Growing up in urban South Auckland seems a world apart from working with South Island farmers, but for Ballance Agri-Nutrients’ Aimee Robinson she’s exactly where she wants to be.
Aimee is the upper South Island representative for Ballance’s Science Extension Team, working with farmers from Canterbury, Marlborough and the West Coast. She advises them in ways to achieve increased on-farm productivity, through more efficient and effective nutrient management. For Rolleston-based Aimee, the role is a perfect fit.
“Everything on earth relies on soil, it’s the basis for agriculture and human society”, she says, “so it’s incredibly rewarding to work closely with farmers, who are so knowledgeable already, to continually improve the way we use the soil.”
A graduate of Lincoln University, Aimee has a Masters in Soil Science and a Bachelors degree in Environmental Science. Despite not coming from a farming background, Aimee loves working in the agricultural industry and has found the farming community to be very welcoming.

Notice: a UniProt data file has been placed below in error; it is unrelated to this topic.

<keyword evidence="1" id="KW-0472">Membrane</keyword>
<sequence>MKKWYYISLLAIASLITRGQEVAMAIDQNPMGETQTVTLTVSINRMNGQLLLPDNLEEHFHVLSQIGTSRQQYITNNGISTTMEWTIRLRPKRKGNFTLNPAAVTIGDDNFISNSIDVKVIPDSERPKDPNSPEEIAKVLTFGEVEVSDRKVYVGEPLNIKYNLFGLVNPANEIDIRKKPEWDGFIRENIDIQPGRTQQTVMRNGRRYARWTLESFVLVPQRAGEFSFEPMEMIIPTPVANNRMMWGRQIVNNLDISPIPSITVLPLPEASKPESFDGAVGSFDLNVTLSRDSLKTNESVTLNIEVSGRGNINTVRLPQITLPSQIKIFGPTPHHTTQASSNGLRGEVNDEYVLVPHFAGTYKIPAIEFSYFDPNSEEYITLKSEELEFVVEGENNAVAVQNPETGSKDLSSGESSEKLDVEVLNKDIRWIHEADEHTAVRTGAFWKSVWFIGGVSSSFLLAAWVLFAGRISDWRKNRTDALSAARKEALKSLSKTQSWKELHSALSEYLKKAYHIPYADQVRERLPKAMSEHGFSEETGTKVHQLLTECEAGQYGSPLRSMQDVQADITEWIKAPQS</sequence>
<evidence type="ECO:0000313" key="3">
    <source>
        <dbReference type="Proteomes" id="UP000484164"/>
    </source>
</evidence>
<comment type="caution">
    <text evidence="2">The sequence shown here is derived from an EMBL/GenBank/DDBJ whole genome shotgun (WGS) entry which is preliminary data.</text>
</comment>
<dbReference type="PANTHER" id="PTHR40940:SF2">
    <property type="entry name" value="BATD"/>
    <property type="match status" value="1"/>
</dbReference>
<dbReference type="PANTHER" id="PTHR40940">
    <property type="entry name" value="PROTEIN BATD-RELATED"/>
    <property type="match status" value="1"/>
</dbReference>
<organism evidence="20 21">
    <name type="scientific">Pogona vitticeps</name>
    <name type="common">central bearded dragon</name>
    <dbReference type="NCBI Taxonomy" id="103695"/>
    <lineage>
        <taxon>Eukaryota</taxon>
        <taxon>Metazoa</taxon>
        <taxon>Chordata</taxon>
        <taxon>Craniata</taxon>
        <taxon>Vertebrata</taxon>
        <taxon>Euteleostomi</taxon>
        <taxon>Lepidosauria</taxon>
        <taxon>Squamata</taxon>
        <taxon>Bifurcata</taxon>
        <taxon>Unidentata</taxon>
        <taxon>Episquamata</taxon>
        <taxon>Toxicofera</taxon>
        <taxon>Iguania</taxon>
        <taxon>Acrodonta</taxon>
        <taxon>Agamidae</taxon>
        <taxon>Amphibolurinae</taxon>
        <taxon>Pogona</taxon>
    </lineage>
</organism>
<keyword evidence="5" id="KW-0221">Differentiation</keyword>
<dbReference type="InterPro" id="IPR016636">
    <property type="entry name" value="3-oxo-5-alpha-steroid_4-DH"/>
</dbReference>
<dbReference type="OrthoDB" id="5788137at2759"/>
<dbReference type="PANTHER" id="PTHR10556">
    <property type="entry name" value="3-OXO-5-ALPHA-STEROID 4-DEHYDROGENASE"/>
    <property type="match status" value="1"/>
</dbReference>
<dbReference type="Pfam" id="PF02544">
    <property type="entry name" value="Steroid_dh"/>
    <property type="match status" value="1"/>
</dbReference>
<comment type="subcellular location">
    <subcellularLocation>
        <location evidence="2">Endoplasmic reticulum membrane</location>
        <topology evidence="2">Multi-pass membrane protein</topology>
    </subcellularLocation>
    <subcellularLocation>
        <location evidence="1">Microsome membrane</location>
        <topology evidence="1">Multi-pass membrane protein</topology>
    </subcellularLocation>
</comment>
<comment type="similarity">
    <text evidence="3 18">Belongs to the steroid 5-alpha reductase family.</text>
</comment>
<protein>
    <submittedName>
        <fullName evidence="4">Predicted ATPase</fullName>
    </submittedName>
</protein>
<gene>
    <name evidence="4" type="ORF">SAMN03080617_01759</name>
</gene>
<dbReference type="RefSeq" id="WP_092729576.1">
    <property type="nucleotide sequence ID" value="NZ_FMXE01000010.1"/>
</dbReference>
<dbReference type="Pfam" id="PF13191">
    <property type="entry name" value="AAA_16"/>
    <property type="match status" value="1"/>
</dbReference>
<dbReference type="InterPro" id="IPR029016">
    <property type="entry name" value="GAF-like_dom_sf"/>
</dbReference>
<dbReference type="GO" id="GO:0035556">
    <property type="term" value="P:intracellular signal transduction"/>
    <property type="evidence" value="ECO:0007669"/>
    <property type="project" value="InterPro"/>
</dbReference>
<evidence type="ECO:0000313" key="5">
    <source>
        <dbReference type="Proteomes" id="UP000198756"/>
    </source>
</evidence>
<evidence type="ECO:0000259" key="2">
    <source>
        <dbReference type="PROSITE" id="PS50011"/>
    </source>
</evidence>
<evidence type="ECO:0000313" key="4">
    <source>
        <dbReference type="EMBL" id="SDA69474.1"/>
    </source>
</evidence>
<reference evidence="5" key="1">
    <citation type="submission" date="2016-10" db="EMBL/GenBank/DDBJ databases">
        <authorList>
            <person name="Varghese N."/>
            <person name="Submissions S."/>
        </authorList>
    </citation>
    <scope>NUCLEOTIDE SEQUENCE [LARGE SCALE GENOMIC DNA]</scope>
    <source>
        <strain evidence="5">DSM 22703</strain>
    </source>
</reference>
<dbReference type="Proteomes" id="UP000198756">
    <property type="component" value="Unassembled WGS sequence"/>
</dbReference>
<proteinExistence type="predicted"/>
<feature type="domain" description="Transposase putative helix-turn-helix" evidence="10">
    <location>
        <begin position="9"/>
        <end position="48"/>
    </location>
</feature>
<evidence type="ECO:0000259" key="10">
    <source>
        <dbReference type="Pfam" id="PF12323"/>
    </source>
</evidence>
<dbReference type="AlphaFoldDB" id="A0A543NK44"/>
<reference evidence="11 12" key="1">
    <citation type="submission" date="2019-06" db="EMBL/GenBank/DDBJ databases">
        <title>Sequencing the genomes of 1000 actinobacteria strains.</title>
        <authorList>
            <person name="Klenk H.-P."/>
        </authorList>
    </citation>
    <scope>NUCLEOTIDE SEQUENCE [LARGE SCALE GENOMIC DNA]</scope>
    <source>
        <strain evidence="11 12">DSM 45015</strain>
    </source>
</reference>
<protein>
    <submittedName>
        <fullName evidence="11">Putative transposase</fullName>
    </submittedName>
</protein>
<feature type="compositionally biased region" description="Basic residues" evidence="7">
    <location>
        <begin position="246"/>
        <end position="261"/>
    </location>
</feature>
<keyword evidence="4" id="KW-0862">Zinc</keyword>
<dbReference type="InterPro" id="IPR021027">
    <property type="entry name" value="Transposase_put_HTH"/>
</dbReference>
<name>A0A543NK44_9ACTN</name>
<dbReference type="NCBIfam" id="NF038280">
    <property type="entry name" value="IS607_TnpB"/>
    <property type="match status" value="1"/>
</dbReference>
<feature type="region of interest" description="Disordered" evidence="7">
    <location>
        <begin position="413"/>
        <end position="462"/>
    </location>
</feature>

“They are very accepting and welcoming as an industry and community. Farmers love sharing, you learn so much by asking them”, Aimee says.
Besides some good natured ribbing from farmers regarding her Auckland origins, Aimee finds that her educational background, industry experience and genuine interest in the community has helped to establish a great rapport.
“If you’re honest and willing to put in the time to understand their particular situations, goals and challenges, then they respect you for that. If they trust you, they’ll trust your advice.”
Besides working with individual farmers, she also runs educational workshops. Not just for those in the agricultural industry but also workshops aimed at school aged children and people in urban areas. She notes how important it is to present an accurate view of the agricultural industry and especially to reverse the misconception that farmers don’t care about the land and environment.
“When you talk to farmers, it’s immediately clear that looking after the environment is important to them” she says.
“By working together we are able to change on-farm systems for the better, using the latest developments to maximise production and create more efficient product use.
In the end, this is better for the environment and better for the soil.”